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Mediastinal Parathyroidectomy with the da Vinci Robot

Van Dessel, Els MD; Hendriks, Jeroen M. H. MD, PhD; Lauwers, Patrick MD; Ysebaert, Dirk MD, PhD; Ruyssers, Natacha Jr MD; Van Schil, Paul E. Y. MD, PhD

Innovations:Technology and Techniques in Cardiothoracic and Vascular Surgery: July-August 2011 - Volume 6 - Issue 4 - p 262-264
doi: 10.1097/IMI.0b013e31822c5a4a
Case Report

Mediastinal parathyroid glands are often located in a position which is inaccessible through a cervical approach. Because of the significant morbidity of open surgery, the need for minimal invasive approaches is high. More recently, robotic systems have been introduced to refine the dissection and optimize the view in the mediastinal region. We present two cases. The first case is a 34-year-old woman who was diagnosed with primary hyperparathyroidism. Because a bilateral neck dissection disclosed no parathyroid adenoma, we performed a parathyroid sestamibi scan and computed tomographic scan of neck and mediastinum to look for aberrant parathyroid glands. Both showed a parathyroid adenoma in the mediastinum on the left side. The second case is a 66-year-old man. A sestamibi scan showed a parathyroid adenoma of 3 cm in the superior mediastinum which was confirmed by and computed tomographic scan. In both cases, we performed a parathyroidectomy with the da Vinci robotic system through a left-sided approach. Three thoracoports were inserted around the mammary gland for the robot and a fourth auxiliary port was positioned in between. Single-lung ventilation was installed, and the mediastinum was entered by opening the parietal pleura along the left phrenic nerve. The upper margin for dissection was the left brachiocephalic vein that was followed until the right pleura. All the tissue in front of the pericardium was dissected en bloc. The sinking test of the nodule and a preoperative frozen section analysis confirmed the diagnosis of parathyroid adenoma, which was also proven by rapid parathyroid hormone analysis. The resection of a parathyroid adenoma from the aortopulmonary window represents an ideal case for robotic surgery.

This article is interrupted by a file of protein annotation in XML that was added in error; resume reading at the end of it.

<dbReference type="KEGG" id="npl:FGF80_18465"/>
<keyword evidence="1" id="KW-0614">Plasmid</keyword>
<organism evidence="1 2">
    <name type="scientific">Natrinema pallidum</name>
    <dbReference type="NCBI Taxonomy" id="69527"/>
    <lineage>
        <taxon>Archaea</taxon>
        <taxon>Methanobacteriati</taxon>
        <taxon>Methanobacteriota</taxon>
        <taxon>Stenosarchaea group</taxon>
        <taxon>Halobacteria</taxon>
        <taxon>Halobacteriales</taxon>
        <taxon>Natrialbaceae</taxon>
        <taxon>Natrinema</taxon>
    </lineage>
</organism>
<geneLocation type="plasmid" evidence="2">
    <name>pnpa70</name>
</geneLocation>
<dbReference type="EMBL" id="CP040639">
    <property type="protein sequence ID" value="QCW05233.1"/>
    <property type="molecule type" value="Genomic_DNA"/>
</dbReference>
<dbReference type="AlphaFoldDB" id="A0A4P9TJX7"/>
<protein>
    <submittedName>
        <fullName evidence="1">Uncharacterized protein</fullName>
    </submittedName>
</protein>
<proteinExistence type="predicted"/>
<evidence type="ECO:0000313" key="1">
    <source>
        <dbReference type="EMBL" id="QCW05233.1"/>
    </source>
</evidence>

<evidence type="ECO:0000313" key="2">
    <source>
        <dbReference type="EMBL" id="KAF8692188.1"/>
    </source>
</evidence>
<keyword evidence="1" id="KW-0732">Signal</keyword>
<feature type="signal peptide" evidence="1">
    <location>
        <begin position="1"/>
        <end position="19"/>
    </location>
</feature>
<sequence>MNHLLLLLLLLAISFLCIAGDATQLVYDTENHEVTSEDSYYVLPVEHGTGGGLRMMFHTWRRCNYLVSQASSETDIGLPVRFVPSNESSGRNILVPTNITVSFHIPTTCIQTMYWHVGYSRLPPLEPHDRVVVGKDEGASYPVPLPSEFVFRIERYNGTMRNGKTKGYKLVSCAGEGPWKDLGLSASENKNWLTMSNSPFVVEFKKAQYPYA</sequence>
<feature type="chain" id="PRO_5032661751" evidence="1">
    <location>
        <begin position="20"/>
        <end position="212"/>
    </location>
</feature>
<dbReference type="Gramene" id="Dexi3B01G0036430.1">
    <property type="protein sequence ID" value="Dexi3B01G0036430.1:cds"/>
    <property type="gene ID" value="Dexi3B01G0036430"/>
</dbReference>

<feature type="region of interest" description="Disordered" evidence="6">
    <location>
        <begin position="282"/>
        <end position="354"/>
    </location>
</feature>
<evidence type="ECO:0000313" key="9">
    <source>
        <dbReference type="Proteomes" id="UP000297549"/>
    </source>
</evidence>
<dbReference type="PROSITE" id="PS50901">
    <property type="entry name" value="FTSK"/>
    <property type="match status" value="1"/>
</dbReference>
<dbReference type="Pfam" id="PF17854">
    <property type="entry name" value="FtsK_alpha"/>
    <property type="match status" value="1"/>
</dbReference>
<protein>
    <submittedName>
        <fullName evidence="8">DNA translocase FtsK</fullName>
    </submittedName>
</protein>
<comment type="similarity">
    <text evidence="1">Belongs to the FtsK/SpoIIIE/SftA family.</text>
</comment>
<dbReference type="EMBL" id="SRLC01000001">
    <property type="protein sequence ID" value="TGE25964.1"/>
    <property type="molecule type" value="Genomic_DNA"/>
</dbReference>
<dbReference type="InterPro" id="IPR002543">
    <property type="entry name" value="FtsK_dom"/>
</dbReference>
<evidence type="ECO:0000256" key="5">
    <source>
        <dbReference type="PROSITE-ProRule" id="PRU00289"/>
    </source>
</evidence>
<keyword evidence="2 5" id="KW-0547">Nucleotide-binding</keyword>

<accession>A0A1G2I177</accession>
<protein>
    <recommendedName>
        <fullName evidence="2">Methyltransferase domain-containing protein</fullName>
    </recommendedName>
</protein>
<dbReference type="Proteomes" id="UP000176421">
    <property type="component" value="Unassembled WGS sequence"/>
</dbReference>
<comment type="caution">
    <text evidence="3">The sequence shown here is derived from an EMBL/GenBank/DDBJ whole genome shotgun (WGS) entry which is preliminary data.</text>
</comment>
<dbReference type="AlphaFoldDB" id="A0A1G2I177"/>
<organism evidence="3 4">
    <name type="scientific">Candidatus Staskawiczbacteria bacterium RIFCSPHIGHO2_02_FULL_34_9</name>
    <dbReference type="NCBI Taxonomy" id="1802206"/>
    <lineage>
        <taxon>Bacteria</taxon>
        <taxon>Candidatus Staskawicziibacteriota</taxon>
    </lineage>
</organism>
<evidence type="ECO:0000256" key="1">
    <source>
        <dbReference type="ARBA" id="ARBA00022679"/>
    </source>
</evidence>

From the *Departments of Thoracic and Vascular Surgery and †Hepatobiliary, Endocrine and Transplantation Surgery, Antwerp University Hospital, Edegem, Belgium.

Accepted for publication June 30, 2011.

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Presented at the Annual Scientific Meeting of the International Society for Minimally Invasive Cardiothoracic Surgery, June 16–19, 2010, Berlin, Germany.

Disclosure: The authors declare no conflict of interest.

Address correspondence and reprint requests to Els Van Dessel, MD, Department of Thoracic and Vascular Surgery, Antwerp University Hospital, Misstraat 162, Lier, 2500 Antwerpen, Belgium. E-mail:

©2011 by the International Society for Minimally Invasive Cardiothoracic Surgery